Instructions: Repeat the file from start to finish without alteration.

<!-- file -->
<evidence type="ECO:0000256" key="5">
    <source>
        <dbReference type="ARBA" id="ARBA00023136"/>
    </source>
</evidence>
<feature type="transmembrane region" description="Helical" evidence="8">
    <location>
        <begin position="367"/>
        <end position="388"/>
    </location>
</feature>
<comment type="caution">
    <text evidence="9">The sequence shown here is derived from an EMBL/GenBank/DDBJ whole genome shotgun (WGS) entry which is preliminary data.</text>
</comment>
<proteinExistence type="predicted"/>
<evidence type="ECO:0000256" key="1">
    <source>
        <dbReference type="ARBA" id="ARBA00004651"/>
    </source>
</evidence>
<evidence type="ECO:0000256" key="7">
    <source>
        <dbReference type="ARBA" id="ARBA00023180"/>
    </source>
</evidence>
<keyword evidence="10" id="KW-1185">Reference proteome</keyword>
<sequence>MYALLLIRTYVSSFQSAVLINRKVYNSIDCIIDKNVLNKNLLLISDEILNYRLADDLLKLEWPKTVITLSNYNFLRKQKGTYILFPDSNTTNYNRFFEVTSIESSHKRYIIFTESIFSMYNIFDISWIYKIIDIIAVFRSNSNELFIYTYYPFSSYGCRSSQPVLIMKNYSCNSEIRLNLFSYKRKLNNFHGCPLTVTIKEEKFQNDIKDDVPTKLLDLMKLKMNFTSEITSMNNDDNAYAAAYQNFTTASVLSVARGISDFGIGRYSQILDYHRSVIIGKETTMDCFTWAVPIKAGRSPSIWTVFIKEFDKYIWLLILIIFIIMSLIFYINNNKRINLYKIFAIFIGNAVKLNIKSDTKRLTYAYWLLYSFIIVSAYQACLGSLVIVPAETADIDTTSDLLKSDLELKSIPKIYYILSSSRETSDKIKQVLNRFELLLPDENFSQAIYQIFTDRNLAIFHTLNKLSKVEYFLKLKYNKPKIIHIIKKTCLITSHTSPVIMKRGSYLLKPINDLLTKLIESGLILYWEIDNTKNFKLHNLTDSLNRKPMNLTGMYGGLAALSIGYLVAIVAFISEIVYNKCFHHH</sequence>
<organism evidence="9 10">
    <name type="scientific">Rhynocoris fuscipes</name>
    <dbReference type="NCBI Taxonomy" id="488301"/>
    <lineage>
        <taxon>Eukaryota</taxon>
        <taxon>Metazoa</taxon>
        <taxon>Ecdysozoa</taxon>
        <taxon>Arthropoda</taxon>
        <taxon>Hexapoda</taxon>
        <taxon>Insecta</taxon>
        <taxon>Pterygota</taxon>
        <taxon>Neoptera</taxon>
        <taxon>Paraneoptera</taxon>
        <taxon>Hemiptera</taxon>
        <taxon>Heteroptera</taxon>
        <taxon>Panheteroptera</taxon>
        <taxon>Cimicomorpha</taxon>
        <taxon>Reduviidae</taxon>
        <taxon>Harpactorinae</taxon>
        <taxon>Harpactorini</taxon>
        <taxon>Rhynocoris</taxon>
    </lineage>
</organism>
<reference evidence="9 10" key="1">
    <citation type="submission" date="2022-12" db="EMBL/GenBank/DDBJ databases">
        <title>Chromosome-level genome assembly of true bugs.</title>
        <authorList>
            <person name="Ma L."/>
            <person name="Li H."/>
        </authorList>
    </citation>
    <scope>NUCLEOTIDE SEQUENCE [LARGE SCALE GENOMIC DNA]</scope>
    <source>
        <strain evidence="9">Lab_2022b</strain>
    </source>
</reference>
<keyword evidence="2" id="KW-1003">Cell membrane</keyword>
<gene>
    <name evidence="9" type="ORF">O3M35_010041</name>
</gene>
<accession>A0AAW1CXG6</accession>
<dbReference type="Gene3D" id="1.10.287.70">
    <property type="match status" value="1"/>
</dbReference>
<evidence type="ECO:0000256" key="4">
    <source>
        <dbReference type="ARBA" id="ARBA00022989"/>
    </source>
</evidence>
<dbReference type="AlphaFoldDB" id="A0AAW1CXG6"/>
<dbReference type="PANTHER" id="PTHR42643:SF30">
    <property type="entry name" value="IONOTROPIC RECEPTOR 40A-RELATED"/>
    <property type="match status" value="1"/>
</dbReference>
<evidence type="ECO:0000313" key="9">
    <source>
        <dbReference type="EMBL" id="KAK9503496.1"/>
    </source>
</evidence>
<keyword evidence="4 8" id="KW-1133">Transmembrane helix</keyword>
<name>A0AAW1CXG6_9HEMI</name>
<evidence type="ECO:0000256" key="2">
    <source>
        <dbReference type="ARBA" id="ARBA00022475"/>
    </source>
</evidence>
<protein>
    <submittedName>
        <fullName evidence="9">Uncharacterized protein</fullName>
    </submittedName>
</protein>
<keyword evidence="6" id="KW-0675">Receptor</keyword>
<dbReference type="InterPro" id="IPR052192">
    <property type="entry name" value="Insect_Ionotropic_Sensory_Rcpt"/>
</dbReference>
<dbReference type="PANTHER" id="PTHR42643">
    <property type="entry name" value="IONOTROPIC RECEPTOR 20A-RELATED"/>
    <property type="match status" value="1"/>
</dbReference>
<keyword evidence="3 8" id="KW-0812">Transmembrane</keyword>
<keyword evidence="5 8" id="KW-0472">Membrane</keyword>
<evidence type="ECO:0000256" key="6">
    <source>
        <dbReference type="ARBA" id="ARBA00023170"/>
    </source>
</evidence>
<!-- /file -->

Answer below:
<evidence type="ECO:0000256" key="5">
    <source>
        <dbReference type="ARBA" id="ARBA00023136"/>
    </source>
</evidence>
<feature type="transmembrane region" description="Helical" evidence="8">
    <location>
        <begin position="367"/>
        <end position="388"/>
    </location>
</feature>
<comment type="caution">
    <text evidence="9">The sequence shown here is derived from an EMBL/GenBank/DDBJ whole genome shotgun (WGS) entry which is preliminary data.</text>
</comment>
<proteinExistence type="predicted"/>
<evidence type="ECO:0000256" key="1">
    <source>
        <dbReference type="ARBA" id="ARBA00004651"/>
    </source>
</evidence>
<evidence type="ECO:0000256" key="7">
    <source>
        <dbReference type="ARBA" id="ARBA00023180"/>
    </source>
</evidence>
<keyword evidence="10" id="KW-1185">Reference proteome</keyword>
<sequence>MYALLLIRTYVSSFQSAVLINRKVYNSIDCIIDKNVLNKNLLLISDEILNYRLADDLLKLEWPKTVITLSNYNFLRKQKGTYILFPDSNTTNYNRFFEVTSIESSHKRYIIFTESIFSMYNIFDISWIYKIIDIIAVFRSNSNELFIYTYYPFSSYGCRSSQPVLIMKNYSCNSEIRLNLFSYKRKLNNFHGCPLTVTIKEEKFQNDIKDDVPTKLLDLMKLKMNFTSEITSMNNDDNAYAAAYQNFTTASVLSVARGISDFGIGRYSQILDYHRSVIIGKETTMDCFTWAVPIKAGRSPSIWTVFIKEFDKYIWLLILIIFIIMSLIFYINNNKRINLYKIFAIFIGNAVKLNIKSDTKRLTYAYWLLYSFIIVSAYQACLGSLVIVPAETADIDTTSDLLKSDLELKSIPKIYYILSSSRETSDKIKQVLNRFELLLPDENFSQAIYQIFTDRNLAIFHTLNKLSKVEYFLKLKYNKPKIIHIIKKTCLITSHTSPVIMKRGSYLLKPINDLLTKLIESGLILYWEIDNTKNFKLHNLTDSLNRKPMNLTGMYGGLAALSIGYLVAIVAFISEIVYNKCFHHH</sequence>
<organism evidence="9 10">
    <name type="scientific">Rhynocoris fuscipes</name>
    <dbReference type="NCBI Taxonomy" id="488301"/>
    <lineage>
        <taxon>Eukaryota</taxon>
        <taxon>Metazoa</taxon>
        <taxon>Ecdysozoa</taxon>
        <taxon>Arthropoda</taxon>
        <taxon>Hexapoda</taxon>
        <taxon>Insecta</taxon>
        <taxon>Pterygota</taxon>
        <taxon>Neoptera</taxon>
        <taxon>Paraneoptera</taxon>
        <taxon>Hemiptera</taxon>
        <taxon>Heteroptera</taxon>
        <taxon>Panheteroptera</taxon>
        <taxon>Cimicomorpha</taxon>
        <taxon>Reduviidae</taxon>
        <taxon>Harpactorinae</taxon>
        <taxon>Harpactorini</taxon>
        <taxon>Rhynocoris</taxon>
    </lineage>
</organism>
<reference evidence="9 10" key="1">
    <citation type="submission" date="2022-12" db="EMBL/GenBank/DDBJ databases">
        <title>Chromosome-level genome assembly of true bugs.</title>
        <authorList>
            <person name="Ma L."/>
            <person name="Li H."/>
        </authorList>
    </citation>
    <scope>NUCLEOTIDE SEQUENCE [LARGE SCALE GENOMIC DNA]</scope>
    <source>
        <strain evidence="9">Lab_2022b</strain>
    </source>
</reference>
<keyword evidence="2" id="KW-1003">Cell membrane</keyword>
<gene>
    <name evidence="9" type="ORF">O3M35_010041</name>
</gene>
<accession>A0AAW1CXG6</accession>
<dbReference type="Gene3D" id="1.10.287.70">
    <property type="match status" value="1"/>
</dbReference>
<evidence type="ECO:0000256" key="4">
    <source>
        <dbReference type="ARBA" id="ARBA00022989"/>
    </source>
</evidence>
<dbReference type="AlphaFoldDB" id="A0AAW1CXG6"/>
<dbReference type="PANTHER" id="PTHR42643:SF30">
    <property type="entry name" value="IONOTROPIC RECEPTOR 40A-RELATED"/>
    <property type="match status" value="1"/>
</dbReference>
<evidence type="ECO:0000313" key="9">
    <source>
        <dbReference type="EMBL" id="KAK9503496.1"/>
    </source>
</evidence>
<keyword evidence="4 8" id="KW-1133">Transmembrane helix</keyword>
<name>A0AAW1CXG6_9HEMI</name>
<evidence type="ECO:0000256" key="2">
    <source>
        <dbReference type="ARBA" id="ARBA00022475"/>
    </source>
</evidence>
<protein>
    <submittedName>
        <fullName evidence="9">Uncharacterized protein</fullName>
    </submittedName>
</protein>
<keyword evidence="6" id="KW-0675">Receptor</keyword>
<dbReference type="InterPro" id="IPR052192">
    <property type="entry name" value="Insect_Ionotropic_Sensory_Rcpt"/>
</dbReference>
<dbReference type="PANTHER" id="PTHR42643">
    <property type="entry name" value="IONOTROPIC RECEPTOR 20A-RELATED"/>
    <property type="match status" value="1"/>
</dbReference>
<keyword evidence="3 8" id="KW-0812">Transmembrane</keyword>
<keyword evidence="5 8" id="KW-0472">Membrane</keyword>
<evidence type="ECO:0000256" key="6">
    <source>
        <dbReference type="ARBA" id="ARBA00023170"/>
    </source>
</evidence>